]. However, when presenting leaks as a direct monetary loss, the loss aversion can be turned around to be a motivation for environmental protection and improved safety. The discovery of 95 leaks in the OGI campaign therefore brought the yearly accumulated losses to the table. And, compared to the DIAL technology, the OGI campaigns revealed exactly which components were leaking. This made it easier to prioritize repairing the largest and easily-corrected leaks, i.e., harvesting the “low-hanging fruits” and super-emitters. The NEA OGI-initiated inspection campaign thereby resulted in an improved LDAR program at the plant.
When the potentially severe propane leak was detected, the organization responded quickly with full trust in the third-party OGI camera operator. This is quite indicative for sensitivity to operations, commitment to resilience and deference to expertise, i.e., three of the HRO characteristics. Module shut down was administered by the shift, in line with the principles of leadership redundancy [26
Only two drawbacks were discovered with the OGI camera (FLIR GFx320) used at the LNG plant. The first was related to the 6–7 min cool-down time. When the technical safety staff specialists should use the camera, they switched it on to initiate the cool-down while changing into the required protective working clothes, safety boots, hard hat, gloves and safety glasses. Since this takes some minutes, the camera was always ready for use when entering the plant processing areas.
When field operators would come to collect the OGI camera, which was always kept close to the administration building central control room (CCR), personnel in the CCR could be radioed to switch the camera on and initiate the cool-down process. Thus, no time was actually lost when the field operator arrived back in the field, i.e., with the camera ready for use. When planning for the needed cooling time, this associated drawback was generally compensated for, and thereby eliminated as a concern.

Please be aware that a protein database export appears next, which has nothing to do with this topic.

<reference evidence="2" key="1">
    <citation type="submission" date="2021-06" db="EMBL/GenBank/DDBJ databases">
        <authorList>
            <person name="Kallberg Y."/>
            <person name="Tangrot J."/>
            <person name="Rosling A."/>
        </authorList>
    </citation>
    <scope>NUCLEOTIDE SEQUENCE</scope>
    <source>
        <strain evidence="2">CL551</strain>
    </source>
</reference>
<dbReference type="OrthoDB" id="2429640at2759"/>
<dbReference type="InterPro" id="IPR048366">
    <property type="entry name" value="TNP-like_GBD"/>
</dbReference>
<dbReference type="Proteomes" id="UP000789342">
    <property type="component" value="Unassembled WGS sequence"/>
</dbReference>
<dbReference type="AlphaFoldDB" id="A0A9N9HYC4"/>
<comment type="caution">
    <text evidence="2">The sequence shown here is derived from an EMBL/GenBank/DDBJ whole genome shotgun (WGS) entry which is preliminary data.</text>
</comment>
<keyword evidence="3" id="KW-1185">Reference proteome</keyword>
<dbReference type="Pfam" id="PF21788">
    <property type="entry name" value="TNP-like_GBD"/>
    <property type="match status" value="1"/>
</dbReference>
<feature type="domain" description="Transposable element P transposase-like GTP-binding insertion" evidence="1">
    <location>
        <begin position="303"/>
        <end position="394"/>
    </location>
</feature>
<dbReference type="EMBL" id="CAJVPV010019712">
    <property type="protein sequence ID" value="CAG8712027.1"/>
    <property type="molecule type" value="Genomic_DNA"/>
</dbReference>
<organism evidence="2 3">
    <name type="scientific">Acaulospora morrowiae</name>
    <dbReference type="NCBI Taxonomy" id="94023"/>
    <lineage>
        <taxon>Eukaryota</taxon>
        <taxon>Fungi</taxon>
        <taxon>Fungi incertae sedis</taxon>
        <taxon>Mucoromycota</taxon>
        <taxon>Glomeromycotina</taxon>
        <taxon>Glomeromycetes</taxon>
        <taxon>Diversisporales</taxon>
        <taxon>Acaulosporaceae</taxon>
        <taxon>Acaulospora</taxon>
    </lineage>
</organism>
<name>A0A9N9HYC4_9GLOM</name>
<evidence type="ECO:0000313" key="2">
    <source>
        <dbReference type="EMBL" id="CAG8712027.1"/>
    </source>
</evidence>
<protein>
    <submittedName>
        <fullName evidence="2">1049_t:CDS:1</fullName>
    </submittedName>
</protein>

The second drawback, i.e., personnel getting anxious when viewing gas releases by the camera or viewing videos afterwards, is to a large extent related to the high OGI camera sensitivity, i.e., a camera quality. The challenge related to minor leaks in some conditions being overwhelming can be solved by proper training sessions and demonstrations. It is therefore recommended that plants investing in this technology rather quickly arrange simple test rigs for e.g., 50% LEL calibration gas release studies. A one-day theory and practical training session before using the camera in the plant may give plant operators a good introduction to the OGI camera technology.
In line with the test field study presented by Ravikumar et al. [19
], the present study concludes that the OGI technology is sufficiently advanced for field use, both with respect to searching for fugitive emissions, and for safety-related leaks. One may argue that there could be situations where an OGI camera could not detect e.g., a methane leak when the gas temperature and the background temperature match exactly. However, given the Joule Thompson effect when pressurized gas is released, it is quite unlikely that the gas would end up exactly at the temperature of the background objects. The 10 previously detected leaks, all unknown to the third-party OGI camera operator, were detected during the EPA leak detection campaign. Indeed, 85 previously undetected leaks were also discovered, including five that had to be repaired, one of which could have resulted in a severe leak incident if it had remained undetected. This implies that the OGI camera, when used properly in the field, is a very good tool for leak detection. The authors therefore recommend OGI campaigns, and as well, recommend cameras in-place at larger facilities. A camera at hand can significantly reduce down-time after leak incidents and thereby represent an economic driver for the technology.
It is apparent that the cooperation between the environmental specialists and the technical safety specialists was trigged by a new tool, i.e., an OGI camera. The NEA leak detection campaign initiative at the LNG plant turned out to give much more than just a comparison of DIAL and OGI technologies. This may thus represent a learning point for others. Letting in external experts, who operate under confidentiality, may give unforeseen environmental and safety-related benefits.